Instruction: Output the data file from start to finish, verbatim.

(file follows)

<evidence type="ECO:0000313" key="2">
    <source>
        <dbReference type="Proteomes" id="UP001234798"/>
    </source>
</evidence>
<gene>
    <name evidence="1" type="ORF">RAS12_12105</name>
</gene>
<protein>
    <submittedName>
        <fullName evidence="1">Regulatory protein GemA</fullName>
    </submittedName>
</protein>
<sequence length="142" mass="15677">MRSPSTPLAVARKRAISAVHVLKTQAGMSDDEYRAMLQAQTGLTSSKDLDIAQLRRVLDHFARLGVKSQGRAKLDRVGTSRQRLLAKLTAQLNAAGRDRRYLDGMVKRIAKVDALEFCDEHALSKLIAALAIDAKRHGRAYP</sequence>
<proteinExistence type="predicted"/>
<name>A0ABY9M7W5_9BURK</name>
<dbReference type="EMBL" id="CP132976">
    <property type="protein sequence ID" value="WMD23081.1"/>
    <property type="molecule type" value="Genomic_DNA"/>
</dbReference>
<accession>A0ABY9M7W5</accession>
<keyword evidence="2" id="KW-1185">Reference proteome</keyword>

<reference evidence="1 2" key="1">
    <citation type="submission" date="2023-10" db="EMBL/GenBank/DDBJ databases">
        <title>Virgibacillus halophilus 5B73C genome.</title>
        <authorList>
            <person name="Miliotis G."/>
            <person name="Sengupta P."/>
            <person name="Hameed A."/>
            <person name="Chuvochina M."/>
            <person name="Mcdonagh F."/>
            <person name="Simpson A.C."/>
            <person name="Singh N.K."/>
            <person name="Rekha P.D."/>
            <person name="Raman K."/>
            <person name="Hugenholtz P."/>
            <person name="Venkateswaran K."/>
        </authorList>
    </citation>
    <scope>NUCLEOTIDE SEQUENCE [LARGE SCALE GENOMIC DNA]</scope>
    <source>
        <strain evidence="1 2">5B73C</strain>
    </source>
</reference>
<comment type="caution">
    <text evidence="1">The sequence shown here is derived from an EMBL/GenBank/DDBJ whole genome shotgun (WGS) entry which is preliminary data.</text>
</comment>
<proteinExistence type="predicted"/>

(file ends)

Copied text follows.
<evidence type="ECO:0000313" key="2">
    <source>
        <dbReference type="Proteomes" id="UP001234798"/>
    </source>
</evidence>
<gene>
    <name evidence="1" type="ORF">RAS12_12105</name>
</gene>
<protein>
    <submittedName>
        <fullName evidence="1">Regulatory protein GemA</fullName>
    </submittedName>
</protein>
<sequence length="142" mass="15677">MRSPSTPLAVARKRAISAVHVLKTQAGMSDDEYRAMLQAQTGLTSSKDLDIAQLRRVLDHFARLGVKSQGRAKLDRVGTSRQRLLAKLTAQLNAAGRDRRYLDGMVKRIAKVDALEFCDEHALSKLIAALAIDAKRHGRAYP</sequence>
<proteinExistence type="predicted"/>
<name>A0ABY9M7W5_9BURK</name>
<dbReference type="EMBL" id="CP132976">
    <property type="protein sequence ID" value="WMD23081.1"/>
    <property type="molecule type" value="Genomic_DNA"/>
</dbReference>
<accession>A0ABY9M7W5</accession>
<keyword evidence="2" id="KW-1185">Reference proteome</keyword>

<reference evidence="1 2" key="1">
    <citation type="submission" date="2023-10" db="EMBL/GenBank/DDBJ databases">
        <title>Virgibacillus halophilus 5B73C genome.</title>
        <authorList>
            <person name="Miliotis G."/>
            <person name="Sengupta P."/>
            <person name="Hameed A."/>
            <person name="Chuvochina M."/>
            <person name="Mcdonagh F."/>
            <person name="Simpson A.C."/>
            <person name="Singh N.K."/>
            <person name="Rekha P.D."/>
            <person name="Raman K."/>
            <person name="Hugenholtz P."/>
            <person name="Venkateswaran K."/>
        </authorList>
    </citation>
    <scope>NUCLEOTIDE SEQUENCE [LARGE SCALE GENOMIC DNA]</scope>
    <source>
        <strain evidence="1 2">5B73C</strain>
    </source>
</reference>
<comment type="caution">
    <text evidence="1">The sequence shown here is derived from an EMBL/GenBank/DDBJ whole genome shotgun (WGS) entry which is preliminary data.</text>
</comment>
<proteinExistence type="predicted"/>